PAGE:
COEUR D'ALENE, Wash. - To swim 2.4 miles, bike 112 miles and run a full marathon takes dedication: A trait that IRONMAN athletes bring to everything they do.
“We see some awesome dreams. In fact, some of these people out here in the crowd, I've coached that couldn't even swim and now they've seen their dreams several times over,” said John Martinek.
Martinek is a triathlete and a member of The Blaze triathlon team. He's finished the full IRONMAN- in Coeur d'Alene.
Tuesday night, Martinek and a number of other IRONMAN participants and fans brought that dedication to the CDA City Council meeting. Many wearing running shoes, some donning cycling singlets and even one attendee in a wetsuit. Their goal: convince local government to keep the full IRONMAN (140.6) in the Lake City.
“When they moved the half to June, the writing was on the wall that they were going to attempt to close the full IRONMAN and that's unfortunate and I think it's unfortunate to the community,” Martinek said..
Chamber of Commerce President Steve Wilson was at the meeting tonight, to ask the council to approve the amended contract with the World Triathlon Corporation, which operates IRONMAN.
In his remarks, he explained that the decision to keep only IRONMAN 70.3 in Coeur d'Alene came from a financial concern- with the addition of the half, Wilson said registration was lower for the full.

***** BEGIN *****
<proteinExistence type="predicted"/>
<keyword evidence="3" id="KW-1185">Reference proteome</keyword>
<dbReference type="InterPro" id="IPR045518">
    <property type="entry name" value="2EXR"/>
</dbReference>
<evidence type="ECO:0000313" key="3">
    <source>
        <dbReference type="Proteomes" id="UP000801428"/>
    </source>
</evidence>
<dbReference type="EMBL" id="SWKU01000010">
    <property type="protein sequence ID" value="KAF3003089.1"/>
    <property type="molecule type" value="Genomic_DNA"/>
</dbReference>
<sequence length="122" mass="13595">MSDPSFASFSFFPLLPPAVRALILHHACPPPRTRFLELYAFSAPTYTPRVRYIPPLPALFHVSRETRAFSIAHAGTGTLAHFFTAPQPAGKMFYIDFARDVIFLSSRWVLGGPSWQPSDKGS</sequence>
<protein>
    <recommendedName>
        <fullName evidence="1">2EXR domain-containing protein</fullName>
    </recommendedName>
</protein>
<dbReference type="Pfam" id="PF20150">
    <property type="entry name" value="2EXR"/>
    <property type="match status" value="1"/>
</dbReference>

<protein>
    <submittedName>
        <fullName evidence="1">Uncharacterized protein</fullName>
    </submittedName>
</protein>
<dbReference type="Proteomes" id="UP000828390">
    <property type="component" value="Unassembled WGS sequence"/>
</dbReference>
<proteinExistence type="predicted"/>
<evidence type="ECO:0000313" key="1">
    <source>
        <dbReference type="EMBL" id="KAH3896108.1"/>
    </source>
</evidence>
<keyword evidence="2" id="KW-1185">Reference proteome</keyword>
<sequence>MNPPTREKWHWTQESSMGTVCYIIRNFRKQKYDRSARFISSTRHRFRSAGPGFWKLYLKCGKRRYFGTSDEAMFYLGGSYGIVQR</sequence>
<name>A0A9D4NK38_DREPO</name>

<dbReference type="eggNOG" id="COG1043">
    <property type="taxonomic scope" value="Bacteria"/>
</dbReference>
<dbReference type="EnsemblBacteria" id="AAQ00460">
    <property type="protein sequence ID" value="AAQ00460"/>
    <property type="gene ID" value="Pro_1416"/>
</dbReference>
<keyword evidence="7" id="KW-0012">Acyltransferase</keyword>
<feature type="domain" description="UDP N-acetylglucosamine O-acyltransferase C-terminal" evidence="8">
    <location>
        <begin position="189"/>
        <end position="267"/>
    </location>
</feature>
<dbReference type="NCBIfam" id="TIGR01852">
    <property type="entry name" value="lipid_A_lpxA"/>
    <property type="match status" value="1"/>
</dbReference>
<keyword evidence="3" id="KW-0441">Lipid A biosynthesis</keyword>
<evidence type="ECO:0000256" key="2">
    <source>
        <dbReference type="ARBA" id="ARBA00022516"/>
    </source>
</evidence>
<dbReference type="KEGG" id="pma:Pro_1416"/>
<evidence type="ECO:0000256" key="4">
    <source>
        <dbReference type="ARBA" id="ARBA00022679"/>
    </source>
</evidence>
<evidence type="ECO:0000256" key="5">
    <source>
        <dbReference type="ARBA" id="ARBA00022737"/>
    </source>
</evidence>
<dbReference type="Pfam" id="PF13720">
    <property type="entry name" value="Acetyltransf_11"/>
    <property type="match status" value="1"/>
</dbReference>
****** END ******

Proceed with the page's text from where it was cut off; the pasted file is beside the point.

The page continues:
A statement from IRONMAN said that “… the best path forward for all parties is to discontinue the full-distance IRONMAN Coeur d’Alene event and put all of our focus into making the IRONMAN 70.3 race in Coeur d’Alene the best it can possibly be for everyone involved.”
Many of the attendees at the meeting seemed to be under the impression that the deal was not done- and the council asked Wilson to clarify.
The action required from council members was an approval for CDA to provide host services for IRONMAN 70.3. Had they voted against it, which some council members seemed torn over, Wilson said it would be more likely that WTO would pull both events, rather than return the full race.
The council approved the amended contract 4-1, with one abstaining.
But, athletes and fans didn't leave the meeting without at least some hope: the contract isn't permanent.
Council members pointed to the community's ability to get involved in the process, encouraging them to work with WTO and the Chamber of Commerce to see if and how it would be possible to bring the event back down tot road.
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